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Fulton Council Passes Resolution of Respect for Former Councilor, Daniel Knopp

FULTON, NY – The Fulton Common Council unanimously approved a resolution of respect in honor of former common councilor, Daniel H. Knopp Jr., who passed away on September 8, 2016.

Knopp, 47, served as second ward councilor on the Fulton Common Council after his appointment fulfilled the unexpired term of James Rice on July 4, 2007 and ran through December 31, 2007.

Knopp was then elected to the second ward councilor position where he served three consecutive terms from January 1, 2010 through December 31, 2015.

During his time on the Common Ccouncil, Knopp was instrumental in creating the Lake Neatahwanta Revitalization Project and served as council president for the year 2014.

His service to the city of Fulton did not end there as Knopp was a tireless advocate for improving his community by participating and leading various events and organizations as well as volunteering for organizations such as Fulton Youth Soccer, the Salvation Army, and the Fulton May Day Clean Up, as noted in his obituary.

The resolution of respect proclaimed, “That the Mayor and members of this Common Council share a deep sense of loss with the family of the late Daniel H. Knopp Jr. and do, with deepest regret, take official notice of the loss of this very special man.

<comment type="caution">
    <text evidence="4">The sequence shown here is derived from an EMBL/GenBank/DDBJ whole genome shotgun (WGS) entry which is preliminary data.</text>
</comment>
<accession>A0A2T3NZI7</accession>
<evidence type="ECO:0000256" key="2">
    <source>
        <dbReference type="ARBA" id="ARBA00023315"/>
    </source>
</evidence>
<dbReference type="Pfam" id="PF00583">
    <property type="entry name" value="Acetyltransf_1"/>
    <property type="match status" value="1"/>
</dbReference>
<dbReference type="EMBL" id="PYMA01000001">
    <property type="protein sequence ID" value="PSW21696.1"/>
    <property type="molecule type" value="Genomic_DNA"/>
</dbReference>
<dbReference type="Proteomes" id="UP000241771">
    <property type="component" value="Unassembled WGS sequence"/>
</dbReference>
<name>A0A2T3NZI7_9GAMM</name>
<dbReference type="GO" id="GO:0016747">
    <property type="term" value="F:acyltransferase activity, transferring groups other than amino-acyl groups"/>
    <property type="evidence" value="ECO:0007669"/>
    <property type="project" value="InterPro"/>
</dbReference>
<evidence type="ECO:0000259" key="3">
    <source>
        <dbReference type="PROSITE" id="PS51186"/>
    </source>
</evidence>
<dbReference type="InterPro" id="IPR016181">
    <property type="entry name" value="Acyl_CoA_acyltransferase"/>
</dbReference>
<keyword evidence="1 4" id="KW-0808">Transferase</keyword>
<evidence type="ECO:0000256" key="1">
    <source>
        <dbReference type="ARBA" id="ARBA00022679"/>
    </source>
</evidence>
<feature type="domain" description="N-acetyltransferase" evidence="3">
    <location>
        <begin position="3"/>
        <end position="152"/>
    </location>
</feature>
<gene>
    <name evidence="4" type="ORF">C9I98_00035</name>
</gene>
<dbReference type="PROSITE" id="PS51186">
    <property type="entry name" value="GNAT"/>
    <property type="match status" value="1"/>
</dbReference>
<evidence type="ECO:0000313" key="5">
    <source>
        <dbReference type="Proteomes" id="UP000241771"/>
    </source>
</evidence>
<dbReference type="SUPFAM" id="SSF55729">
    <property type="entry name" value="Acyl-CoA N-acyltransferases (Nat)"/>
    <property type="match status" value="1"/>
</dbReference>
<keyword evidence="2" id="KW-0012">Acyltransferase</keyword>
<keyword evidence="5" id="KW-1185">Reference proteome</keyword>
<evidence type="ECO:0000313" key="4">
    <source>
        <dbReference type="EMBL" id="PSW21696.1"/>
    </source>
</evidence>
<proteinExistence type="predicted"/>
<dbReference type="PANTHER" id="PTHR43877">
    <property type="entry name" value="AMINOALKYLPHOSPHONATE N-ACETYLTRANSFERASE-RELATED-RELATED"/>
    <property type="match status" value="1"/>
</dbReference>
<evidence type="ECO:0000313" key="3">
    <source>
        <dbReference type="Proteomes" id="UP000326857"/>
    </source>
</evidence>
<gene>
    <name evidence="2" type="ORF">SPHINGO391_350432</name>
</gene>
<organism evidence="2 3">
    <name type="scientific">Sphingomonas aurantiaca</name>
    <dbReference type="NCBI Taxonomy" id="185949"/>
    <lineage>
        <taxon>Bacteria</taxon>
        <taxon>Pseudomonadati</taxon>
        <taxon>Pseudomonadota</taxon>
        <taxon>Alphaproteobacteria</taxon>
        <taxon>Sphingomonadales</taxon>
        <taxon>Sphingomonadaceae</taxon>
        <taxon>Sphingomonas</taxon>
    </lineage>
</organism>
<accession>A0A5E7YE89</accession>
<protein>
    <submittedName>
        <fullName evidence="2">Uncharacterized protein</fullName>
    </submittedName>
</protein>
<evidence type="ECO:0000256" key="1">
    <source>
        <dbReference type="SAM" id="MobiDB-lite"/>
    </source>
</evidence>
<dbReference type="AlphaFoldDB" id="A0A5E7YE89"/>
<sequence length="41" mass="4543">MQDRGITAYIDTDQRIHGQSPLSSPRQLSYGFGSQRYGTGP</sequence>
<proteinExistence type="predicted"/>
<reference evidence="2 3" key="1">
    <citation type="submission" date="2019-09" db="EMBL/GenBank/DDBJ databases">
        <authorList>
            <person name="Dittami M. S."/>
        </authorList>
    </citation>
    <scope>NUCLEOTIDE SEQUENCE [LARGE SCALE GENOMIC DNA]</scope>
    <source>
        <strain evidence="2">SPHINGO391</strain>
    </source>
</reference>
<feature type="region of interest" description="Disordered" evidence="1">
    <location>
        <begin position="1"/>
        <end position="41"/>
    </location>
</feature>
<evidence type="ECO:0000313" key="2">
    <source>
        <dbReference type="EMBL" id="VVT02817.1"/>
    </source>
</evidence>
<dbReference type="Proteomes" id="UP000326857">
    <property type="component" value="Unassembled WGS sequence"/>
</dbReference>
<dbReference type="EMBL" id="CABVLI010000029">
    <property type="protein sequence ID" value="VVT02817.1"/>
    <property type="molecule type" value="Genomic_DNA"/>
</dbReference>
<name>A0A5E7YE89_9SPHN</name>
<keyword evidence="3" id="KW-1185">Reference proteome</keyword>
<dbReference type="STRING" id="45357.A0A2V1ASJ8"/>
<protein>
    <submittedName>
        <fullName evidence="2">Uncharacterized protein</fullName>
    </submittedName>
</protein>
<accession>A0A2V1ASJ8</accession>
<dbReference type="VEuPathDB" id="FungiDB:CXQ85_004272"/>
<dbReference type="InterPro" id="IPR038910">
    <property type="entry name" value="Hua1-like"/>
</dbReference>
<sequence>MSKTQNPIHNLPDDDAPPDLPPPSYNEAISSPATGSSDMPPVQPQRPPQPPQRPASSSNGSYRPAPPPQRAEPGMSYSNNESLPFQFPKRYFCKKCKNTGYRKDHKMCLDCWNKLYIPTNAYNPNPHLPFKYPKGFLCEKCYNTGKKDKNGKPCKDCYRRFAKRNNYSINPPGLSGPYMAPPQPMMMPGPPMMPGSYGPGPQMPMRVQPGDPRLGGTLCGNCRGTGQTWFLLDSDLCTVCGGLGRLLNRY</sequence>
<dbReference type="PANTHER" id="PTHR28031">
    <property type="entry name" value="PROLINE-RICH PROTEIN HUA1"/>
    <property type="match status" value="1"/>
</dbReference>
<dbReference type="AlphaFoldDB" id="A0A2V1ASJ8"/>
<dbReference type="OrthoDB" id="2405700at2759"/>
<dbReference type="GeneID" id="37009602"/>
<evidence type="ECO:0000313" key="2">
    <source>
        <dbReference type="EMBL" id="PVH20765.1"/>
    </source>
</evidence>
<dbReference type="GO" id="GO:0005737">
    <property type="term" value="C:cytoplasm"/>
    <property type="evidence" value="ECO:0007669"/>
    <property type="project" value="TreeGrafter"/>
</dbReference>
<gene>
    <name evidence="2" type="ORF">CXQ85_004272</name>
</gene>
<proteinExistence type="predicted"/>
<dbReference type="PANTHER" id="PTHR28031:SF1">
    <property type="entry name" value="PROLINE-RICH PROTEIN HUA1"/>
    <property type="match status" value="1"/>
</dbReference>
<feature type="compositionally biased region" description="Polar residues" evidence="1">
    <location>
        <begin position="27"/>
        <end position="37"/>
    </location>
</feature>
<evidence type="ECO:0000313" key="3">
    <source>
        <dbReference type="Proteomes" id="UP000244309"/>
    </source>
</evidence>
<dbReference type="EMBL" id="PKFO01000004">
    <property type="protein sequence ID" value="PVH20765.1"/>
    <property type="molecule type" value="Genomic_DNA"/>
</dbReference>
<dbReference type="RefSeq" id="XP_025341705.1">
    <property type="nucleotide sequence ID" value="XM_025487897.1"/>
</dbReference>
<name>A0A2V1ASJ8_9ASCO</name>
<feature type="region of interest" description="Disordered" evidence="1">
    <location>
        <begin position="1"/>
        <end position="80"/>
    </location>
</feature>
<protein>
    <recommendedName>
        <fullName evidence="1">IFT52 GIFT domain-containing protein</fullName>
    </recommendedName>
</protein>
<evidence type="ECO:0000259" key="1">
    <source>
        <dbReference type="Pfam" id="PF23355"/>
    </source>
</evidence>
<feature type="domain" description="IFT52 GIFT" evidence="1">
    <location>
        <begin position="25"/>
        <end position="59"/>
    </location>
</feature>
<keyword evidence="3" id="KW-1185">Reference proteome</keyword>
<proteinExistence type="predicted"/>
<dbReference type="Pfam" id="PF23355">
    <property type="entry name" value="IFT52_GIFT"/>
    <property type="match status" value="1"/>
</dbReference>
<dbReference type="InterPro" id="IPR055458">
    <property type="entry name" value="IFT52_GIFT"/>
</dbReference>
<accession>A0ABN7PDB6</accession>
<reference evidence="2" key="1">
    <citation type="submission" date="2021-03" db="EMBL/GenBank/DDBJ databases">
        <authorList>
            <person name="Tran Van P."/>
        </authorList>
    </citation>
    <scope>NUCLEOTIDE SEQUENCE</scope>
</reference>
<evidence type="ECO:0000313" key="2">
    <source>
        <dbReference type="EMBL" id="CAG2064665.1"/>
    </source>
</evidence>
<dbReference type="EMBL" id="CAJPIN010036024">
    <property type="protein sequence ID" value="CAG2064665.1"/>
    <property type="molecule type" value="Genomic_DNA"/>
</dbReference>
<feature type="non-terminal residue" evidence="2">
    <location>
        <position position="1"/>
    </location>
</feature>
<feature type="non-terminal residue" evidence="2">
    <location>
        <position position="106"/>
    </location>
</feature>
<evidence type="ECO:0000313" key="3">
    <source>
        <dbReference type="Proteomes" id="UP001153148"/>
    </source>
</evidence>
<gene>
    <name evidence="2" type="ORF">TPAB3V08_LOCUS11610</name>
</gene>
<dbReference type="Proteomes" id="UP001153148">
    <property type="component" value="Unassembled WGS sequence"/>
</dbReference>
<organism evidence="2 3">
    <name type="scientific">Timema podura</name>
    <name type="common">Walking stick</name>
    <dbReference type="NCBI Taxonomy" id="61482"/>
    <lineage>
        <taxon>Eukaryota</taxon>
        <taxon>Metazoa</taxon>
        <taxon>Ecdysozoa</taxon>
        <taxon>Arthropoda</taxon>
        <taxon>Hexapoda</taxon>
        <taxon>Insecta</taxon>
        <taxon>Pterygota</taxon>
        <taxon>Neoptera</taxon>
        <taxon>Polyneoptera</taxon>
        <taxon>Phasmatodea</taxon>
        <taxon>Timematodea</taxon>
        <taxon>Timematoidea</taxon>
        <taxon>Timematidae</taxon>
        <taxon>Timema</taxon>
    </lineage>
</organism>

A noticeably emotional Common Council listened on as the resolution was read aloud at Tuesday’s (Sept 20) regular meeting.

Thomas Kenyon, first ward councilor, struggled through tears as he acknowledged that “(Dan) is going to be very missed.”

David Ritchie, who took over Knopp’s position as second ward councilor when he did not seek reelection, said he had displayed Knopp’s memorial card on his name tag and wishes to leave it there in remembrance.

Mayor Ronald Woodward Sr. said he had known Knopp since he was a teenager, having graduated with one of Woodward’s children.

“We may never know why things happen the way they do. Dan was a good man and for all the time he spent as common councilman, he always did something good for the city. We will miss him very much,” said Woodward.

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